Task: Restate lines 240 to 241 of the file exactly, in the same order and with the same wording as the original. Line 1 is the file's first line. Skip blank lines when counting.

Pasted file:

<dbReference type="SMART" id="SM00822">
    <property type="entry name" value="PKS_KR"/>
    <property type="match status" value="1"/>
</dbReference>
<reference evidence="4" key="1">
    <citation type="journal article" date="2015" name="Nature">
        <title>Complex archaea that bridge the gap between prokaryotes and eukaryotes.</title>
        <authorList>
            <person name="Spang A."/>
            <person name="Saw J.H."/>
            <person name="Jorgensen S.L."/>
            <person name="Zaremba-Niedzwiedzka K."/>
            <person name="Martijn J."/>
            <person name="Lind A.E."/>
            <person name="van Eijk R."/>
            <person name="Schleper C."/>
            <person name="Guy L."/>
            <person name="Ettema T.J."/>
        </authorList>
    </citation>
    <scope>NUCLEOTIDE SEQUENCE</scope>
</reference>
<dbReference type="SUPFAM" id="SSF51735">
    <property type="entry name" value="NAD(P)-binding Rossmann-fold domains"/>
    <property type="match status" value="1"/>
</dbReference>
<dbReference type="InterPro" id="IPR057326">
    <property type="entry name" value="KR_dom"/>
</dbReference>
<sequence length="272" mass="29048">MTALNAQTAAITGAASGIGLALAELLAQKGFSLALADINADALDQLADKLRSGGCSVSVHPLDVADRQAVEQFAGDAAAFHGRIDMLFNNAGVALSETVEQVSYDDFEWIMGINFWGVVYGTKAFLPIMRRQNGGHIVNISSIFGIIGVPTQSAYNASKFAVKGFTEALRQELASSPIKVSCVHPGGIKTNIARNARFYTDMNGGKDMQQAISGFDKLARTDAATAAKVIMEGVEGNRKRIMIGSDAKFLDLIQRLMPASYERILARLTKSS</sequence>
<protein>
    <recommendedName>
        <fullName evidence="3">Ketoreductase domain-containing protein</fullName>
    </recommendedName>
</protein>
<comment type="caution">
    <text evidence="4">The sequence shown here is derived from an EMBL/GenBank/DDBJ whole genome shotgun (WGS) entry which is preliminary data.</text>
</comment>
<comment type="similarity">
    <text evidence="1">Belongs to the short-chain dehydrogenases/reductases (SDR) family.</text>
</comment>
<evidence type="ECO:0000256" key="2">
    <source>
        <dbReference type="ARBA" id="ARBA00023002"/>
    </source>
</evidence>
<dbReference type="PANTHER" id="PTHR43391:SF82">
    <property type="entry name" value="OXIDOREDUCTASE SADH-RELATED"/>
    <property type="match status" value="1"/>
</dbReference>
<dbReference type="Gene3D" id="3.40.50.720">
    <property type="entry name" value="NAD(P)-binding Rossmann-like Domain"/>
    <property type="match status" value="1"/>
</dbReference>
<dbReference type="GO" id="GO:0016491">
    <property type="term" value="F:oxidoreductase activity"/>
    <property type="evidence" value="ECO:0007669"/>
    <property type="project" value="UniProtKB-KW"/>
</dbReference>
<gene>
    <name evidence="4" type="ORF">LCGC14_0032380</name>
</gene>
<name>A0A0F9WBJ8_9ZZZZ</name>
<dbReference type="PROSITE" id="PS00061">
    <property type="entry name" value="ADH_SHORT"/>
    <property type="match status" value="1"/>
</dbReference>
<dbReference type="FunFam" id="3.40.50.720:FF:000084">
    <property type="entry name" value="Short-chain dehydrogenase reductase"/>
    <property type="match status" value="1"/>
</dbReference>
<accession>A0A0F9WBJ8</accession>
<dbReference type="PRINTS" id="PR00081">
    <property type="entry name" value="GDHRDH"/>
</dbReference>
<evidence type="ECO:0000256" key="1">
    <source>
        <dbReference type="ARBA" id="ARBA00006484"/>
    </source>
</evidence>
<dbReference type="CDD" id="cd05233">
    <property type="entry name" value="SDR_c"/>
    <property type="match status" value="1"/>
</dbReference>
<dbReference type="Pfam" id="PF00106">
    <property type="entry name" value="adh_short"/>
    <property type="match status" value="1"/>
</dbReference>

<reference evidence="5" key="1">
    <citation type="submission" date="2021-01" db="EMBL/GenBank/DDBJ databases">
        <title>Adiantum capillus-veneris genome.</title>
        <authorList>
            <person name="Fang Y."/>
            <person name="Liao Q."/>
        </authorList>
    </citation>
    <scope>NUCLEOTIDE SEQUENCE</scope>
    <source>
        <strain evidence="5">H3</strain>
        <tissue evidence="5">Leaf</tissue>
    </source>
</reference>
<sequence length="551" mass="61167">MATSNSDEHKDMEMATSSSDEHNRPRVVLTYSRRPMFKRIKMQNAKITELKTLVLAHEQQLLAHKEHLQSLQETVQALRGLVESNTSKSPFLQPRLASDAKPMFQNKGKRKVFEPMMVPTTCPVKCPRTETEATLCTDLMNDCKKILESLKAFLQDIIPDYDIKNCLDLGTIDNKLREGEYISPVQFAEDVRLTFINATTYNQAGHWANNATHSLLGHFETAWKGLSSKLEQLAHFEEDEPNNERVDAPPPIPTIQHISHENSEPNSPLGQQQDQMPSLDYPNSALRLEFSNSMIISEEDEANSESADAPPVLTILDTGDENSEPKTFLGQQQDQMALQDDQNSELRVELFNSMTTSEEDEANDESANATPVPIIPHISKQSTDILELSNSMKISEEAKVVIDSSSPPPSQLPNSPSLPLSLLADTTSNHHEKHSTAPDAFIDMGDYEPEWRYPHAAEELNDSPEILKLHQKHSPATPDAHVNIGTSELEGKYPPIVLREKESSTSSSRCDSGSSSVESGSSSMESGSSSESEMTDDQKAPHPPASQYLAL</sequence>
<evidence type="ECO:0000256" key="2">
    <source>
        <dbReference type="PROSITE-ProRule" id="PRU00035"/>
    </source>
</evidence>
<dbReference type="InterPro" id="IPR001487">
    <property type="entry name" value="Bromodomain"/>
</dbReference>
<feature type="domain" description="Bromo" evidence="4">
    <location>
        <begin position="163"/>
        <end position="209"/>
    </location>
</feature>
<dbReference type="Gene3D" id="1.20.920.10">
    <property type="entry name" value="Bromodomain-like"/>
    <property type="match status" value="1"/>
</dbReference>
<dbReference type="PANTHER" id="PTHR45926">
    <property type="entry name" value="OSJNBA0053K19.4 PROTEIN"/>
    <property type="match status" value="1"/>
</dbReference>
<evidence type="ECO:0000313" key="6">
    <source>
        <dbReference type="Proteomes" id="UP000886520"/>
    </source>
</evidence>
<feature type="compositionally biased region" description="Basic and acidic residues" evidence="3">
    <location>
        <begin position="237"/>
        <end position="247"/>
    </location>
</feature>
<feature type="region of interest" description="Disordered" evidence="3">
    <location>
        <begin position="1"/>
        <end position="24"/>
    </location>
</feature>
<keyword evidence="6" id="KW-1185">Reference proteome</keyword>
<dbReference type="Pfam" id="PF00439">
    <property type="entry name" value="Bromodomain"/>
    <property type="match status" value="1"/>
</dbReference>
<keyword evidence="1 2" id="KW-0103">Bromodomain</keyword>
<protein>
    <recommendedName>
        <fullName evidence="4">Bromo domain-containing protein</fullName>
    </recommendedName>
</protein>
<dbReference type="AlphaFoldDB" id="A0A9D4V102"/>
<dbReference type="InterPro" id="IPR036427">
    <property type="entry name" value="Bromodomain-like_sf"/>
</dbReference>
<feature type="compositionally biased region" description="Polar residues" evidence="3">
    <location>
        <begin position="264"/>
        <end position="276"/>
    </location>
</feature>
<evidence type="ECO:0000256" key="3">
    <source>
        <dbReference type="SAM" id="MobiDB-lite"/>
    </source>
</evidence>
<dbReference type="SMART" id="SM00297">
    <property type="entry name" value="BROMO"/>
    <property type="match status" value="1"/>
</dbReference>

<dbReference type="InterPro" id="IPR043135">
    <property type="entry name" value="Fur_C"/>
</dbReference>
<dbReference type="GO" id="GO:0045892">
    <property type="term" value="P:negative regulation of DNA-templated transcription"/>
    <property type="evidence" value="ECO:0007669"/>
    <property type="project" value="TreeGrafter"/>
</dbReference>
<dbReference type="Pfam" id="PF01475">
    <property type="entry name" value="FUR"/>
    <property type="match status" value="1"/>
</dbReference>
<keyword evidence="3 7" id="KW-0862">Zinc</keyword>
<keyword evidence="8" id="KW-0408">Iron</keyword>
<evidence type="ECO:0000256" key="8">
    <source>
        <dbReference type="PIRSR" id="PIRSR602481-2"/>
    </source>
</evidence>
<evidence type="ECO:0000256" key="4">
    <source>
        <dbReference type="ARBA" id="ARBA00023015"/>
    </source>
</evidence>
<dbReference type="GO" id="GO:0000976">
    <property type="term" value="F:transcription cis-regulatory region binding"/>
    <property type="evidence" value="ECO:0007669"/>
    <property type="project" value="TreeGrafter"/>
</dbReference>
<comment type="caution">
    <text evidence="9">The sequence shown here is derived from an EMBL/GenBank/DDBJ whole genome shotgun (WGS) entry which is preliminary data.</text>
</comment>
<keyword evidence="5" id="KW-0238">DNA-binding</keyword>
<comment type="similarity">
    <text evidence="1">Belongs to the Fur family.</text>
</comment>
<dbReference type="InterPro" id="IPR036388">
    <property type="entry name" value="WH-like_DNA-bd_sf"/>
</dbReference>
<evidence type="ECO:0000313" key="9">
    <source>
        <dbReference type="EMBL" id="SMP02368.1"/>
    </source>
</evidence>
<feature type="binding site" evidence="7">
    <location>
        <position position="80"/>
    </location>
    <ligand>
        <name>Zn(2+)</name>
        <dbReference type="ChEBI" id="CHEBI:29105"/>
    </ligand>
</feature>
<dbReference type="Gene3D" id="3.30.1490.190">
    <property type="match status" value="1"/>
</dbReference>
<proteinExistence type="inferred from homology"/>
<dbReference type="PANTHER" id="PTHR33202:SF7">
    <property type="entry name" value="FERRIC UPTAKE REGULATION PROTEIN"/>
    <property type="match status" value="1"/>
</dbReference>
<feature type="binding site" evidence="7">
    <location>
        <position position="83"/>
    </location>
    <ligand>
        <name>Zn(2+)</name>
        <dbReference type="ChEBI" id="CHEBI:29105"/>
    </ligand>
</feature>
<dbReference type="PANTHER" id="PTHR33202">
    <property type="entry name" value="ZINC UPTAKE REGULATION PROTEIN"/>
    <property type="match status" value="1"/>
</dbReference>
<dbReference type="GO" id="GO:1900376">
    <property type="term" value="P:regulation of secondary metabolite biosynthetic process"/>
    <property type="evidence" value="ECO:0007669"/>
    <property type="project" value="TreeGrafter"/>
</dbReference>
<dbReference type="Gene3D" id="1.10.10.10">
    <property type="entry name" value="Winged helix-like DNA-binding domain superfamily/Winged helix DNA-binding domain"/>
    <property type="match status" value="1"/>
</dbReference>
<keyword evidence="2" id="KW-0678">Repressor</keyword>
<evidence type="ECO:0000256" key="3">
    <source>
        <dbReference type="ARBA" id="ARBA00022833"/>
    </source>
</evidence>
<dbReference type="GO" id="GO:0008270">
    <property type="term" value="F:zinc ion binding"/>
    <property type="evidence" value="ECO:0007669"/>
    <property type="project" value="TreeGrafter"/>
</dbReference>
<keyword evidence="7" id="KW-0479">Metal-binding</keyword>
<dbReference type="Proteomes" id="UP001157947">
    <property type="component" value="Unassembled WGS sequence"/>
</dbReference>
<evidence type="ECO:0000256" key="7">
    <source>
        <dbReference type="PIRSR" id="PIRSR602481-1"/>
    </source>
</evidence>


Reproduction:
        <dbReference type="ChEBI" id="CHEBI:29105"/>
    </ligand>